Female BALB/c mice (6- to 10-week-old) purchased from the Shizuoka Animal Laboratory Center (Shizuoka, Japan) were used in all experiments. CMS5mHE is a transfectant obtained by transfecting human HER2 cDNA into CMS5m, a HER2-negative sarcoma line of BALB/c origin (26). CMS5mHEOVA is a cell line co-transfected with HER2 and OVA cDNA. P1.HTR is a subline of the P815 mastocytoma cell line of DBA/2 origin (27).
Antibodies and cytokines
Anti-CD4 (GK1.5), anti-CD8 (19/178), anti-H-2Kd (20-8-4), anti-H-2Dd (34-5-8S), anti-I-Ad (MKD-6) and anti-I-Ed (14-4-4S) mAbs were produced in 8- to 10-week-old BALB/c nude mice by injecting the respective hybridoma cells (28). mGM-CSF was kindly produced by Kirin Brewery Co., Ltd. (Tokyo, Japan).
Generation of Th clones
The CHP-HER2 complex was prepared as described previously (16). Briefly, the truncated HER2 recombinant protein encompassing the N-terminal 146 aa residues of HER2 was dissolved in 6 M urea. The protein solution (2.0 mg/ml) was mixed with 2.1 ml of a suspension of CHP (5.7 mg/ml) at room temperature (RT), resulting in the formation of a CHP-HER2 complex (CHP: 5.0 mg/ml, protein: 0.25 mg/ml, 0.75 M urea). BALB/c mice were immunized s.c. in the footpads with CHP-HER2 complex (10 µg/mouse) emulsified in CFA (Difco Laboratories, Detroit, MI) as described previously (29). After 10 days, lymphocytes from the popliteal LNs were stimulated in vitro with CHP-HER2 complex in the presence of irradiated (35 Gy) syngeneic spleen cells as APCs. All the CD4+ T cell clones from the limiting dilution cultures were expanded and screened for sequence recognition using a series of 25-aa long peptides, starting from the N-terminus of the truncated HER2 and overlapping by 10-aa residues at their N- and C-terminus. These peptides were synthesized by Sawaday Technology (Tokyo, Japan).
Proliferation assays were carried out in 96-well flat-bottomed plates using CD4+ T clones as responder cells at 1x105/well. Irradiated spleen cells, 5x105/well, with 5 µg/ml of peptides or 1 µg/ml of CHP-HER2 complex were used as stimulators. After 3 days, the cultures were labeled with 1 µCi/well 3H-thymidine during the last 12 h of culture and the incorporated radioactivity was determined by a micro-plate scintillation counter (Packard).
Flat-bottomed 96-well micro-titer plates (Immuno-NUNC) were coated with 1.5 µg/ml of rat anti-mouse IFN-gamma or IL-4 mAb (PharMingen, San Diego, CA) at RT overnight. The wells were blocked with PBS containing 1% BSA for 1 h at RT. After washing three times with PBS containing 0.05% Tween 20, diluted culture supernatants were supplemented with 0.3 µg/ml of biotin-labeled detection anti-mouse IFN-gamma or IL-4 mAb (PharMingen) and incubated at RT for 2 h. After washing again, horseradish peroxidase-conjugated streptavidin was added to the well at a 1:12,000 dilution in PBS/2%BSA and incubated at RT for 30 min. After the final washing, 100 µl of 3,3',5,5'-tetramethylbenzidine peroxidase substrate solution (Bio-Rad Laboratories, Hercules, CA) was added to each well. The color reaction was stopped with 0.18 M H2SO4, and the absorbance was measured at 405 nm.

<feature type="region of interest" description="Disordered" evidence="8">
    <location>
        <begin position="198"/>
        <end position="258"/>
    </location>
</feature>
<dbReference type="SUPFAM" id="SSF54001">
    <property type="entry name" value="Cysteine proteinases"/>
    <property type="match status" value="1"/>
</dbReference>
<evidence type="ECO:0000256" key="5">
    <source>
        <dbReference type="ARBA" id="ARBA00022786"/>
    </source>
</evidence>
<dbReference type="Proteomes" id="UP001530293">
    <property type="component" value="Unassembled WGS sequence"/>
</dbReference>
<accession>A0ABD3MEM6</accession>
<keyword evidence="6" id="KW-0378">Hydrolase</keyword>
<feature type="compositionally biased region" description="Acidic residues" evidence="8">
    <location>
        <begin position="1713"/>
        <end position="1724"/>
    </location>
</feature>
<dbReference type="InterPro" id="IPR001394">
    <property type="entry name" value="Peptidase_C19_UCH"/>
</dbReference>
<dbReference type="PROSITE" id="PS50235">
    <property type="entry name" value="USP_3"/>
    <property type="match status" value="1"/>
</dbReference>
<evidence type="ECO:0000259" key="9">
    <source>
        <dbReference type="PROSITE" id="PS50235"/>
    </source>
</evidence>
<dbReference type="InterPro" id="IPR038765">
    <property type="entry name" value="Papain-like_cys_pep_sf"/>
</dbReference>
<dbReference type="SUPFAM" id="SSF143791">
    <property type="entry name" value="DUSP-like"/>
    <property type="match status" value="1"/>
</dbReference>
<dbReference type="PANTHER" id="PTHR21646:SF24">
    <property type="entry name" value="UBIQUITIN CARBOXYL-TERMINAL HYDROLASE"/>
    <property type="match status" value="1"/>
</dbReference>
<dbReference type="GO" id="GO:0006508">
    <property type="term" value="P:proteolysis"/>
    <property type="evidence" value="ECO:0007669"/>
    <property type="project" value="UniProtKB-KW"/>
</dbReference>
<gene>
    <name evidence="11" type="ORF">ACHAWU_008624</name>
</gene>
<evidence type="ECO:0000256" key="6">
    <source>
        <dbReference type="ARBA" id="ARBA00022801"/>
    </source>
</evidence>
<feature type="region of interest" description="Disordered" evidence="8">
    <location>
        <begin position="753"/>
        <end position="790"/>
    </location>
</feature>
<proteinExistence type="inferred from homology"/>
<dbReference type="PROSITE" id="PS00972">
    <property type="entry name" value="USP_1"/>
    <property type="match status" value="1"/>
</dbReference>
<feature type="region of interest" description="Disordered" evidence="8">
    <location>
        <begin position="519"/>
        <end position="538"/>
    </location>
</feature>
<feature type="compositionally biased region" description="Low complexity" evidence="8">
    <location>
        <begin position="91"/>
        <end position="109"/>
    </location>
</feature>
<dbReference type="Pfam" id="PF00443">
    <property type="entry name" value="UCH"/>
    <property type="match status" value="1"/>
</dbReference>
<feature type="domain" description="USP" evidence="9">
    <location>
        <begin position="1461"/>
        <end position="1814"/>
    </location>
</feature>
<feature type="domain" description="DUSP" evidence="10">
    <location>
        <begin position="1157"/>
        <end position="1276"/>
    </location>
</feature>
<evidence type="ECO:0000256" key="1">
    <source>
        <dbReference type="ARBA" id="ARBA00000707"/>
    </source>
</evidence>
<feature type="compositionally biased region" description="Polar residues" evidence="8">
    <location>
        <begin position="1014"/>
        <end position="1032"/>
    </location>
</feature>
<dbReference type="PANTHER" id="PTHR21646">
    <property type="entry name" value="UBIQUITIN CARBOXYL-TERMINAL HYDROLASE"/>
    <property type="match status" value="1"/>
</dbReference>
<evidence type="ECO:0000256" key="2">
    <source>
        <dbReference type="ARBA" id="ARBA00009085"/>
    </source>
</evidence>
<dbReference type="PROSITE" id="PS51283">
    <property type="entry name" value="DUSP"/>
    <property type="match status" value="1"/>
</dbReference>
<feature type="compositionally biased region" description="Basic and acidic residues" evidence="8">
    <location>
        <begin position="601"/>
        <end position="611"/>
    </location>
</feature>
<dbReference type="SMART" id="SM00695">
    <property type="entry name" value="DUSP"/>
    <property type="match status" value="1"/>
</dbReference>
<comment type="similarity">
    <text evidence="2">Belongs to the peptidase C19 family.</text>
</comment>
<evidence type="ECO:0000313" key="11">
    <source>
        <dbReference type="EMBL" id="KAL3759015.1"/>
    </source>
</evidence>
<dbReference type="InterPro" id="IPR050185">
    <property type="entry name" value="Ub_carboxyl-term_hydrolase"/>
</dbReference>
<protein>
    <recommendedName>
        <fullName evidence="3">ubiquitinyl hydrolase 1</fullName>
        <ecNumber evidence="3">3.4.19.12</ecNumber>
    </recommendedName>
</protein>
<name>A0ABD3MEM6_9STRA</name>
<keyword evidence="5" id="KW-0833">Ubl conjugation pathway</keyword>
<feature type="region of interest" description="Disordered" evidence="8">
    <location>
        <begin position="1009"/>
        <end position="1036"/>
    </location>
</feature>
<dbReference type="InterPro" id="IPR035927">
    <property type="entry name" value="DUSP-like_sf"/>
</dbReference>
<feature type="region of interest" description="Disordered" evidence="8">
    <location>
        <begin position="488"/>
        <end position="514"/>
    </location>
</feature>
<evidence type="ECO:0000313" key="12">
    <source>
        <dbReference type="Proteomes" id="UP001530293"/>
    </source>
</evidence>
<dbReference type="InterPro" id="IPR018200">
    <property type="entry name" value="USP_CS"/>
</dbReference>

Immunization with peptides and mGM-CSF
One immunization consisted of the following: BALB/c mice were injected s.c. at the same site on their backs with 1 µg of mGM-CSF for 3 consecutive days. On the second day, the mice were injected with a single peptide or different combinations of peptides (10 µg of each peptide/mouse) dissolved in mGM-CSF. Immunizations were repeated at 1 wk intervals.
Preparation of splenic CD8+ T cells
One week after the last immunization with peptides, CD8+ T cells were obtained by positive enrichment using MACS system (Minimacs; Miltenyi Biotec, Germany). In brief, splenocytes were labeled with CD8alpha (Lyt2) microbeads in PBS containing 0.5% BSA. After washing, the cells were applied on MS columns equipped with a MiniMACS magnet as specified by the supplier. T cell fractions were confirmed to contain more than 95% CD8+ T cells by flow cytometric analysis.
ELISPOT assays were performed as described by Power et al. (30) with minor modifications. Briefly, a 96-well flat-bottomed nitrocellulose plate (MultiScreen-HA Plate, Cat. No. MAHAS4510; Millipore, Bedford, MA) was coated overnight at 4°C with 2 µg/ml anti-mouse IFN-gamma mAb (clone R4-6A2, PharMingen). The wells were washed with PBS and blocked with FCS-containing culture medium for 1 to 3 h at 37°C. Freshly isolated CD8+ T cells (2x105/well) from immunized mice and P1.HTR cells (1x105/well) pulsed with HER263-71 or control HER2780-788 with the Kd binding motif (13) were plated into each well at a final volume of 200 µl. After incubation for 22 h at 37°C in a CO2 incubator, the plate was then washed thoroughly with PBS-Tween, supplemented with 1.25 µg/ml biotinylated anti-mouse IFN-gamma mAb (PharMingen) and incubated overnight at 4°C. After washing with PBS-Tween, 1 µg/ml of alkaline phosphatase-conjugated streptavidin (Mabtech AB, Gamla, Sweden) was added to each well and the plate was incubated at RT for 90 min. Spots were developed by adding 100 µl of alkaline phosphatase conjugate substrate kit (Bio-Rad Laboratories, Hercules, CA) and the plate was prepared for microscopic counting. The number of IFN-gamma-positive spots per well was determined as the proportion of CD8+ T cells. Data are presented as the mean value per 2x105 CD8+ T cells of triplicate experiments.
In vivo immunization for tumor eradication
To study the preventive effects of peptide immunization, BALB/c mice were pre-immunized twice with one of the two different Th epitopes followed by two immunizations with HER263-71 alone or the corresponding Th epitope and HER263-71. One week after the last immunization, the mice were challenged by i.v. injection of 1x106 CMS5mHE or CMS5mHEOVA tumor cells. To study the therapeutic effects of peptide immunizations, mice were inoculated i.v. with 1x106 CMS5mHE or CMS5mHEOVA tumor cells. Four days later, s.c. vaccinations with a single peptide or different combinations of peptides were administrated once a week. Metastases were counted under a dissecting microscope or examined by weighing the lungs. Animal survival was also monitored.
The experimental protocols described in the present study were approved by the Ethics Review Committee for Animal Experimentation of Mie University.
This work was supported by Grants-in-Aid for Scientific Research on Priority Areas from the Ministry of Education, Culture, Sports, Science and Technology of Japan.
- Received November 10, 2003.
- Accepted November 10, 2003.
- Copyright © 2003 by Hiroshi Shiku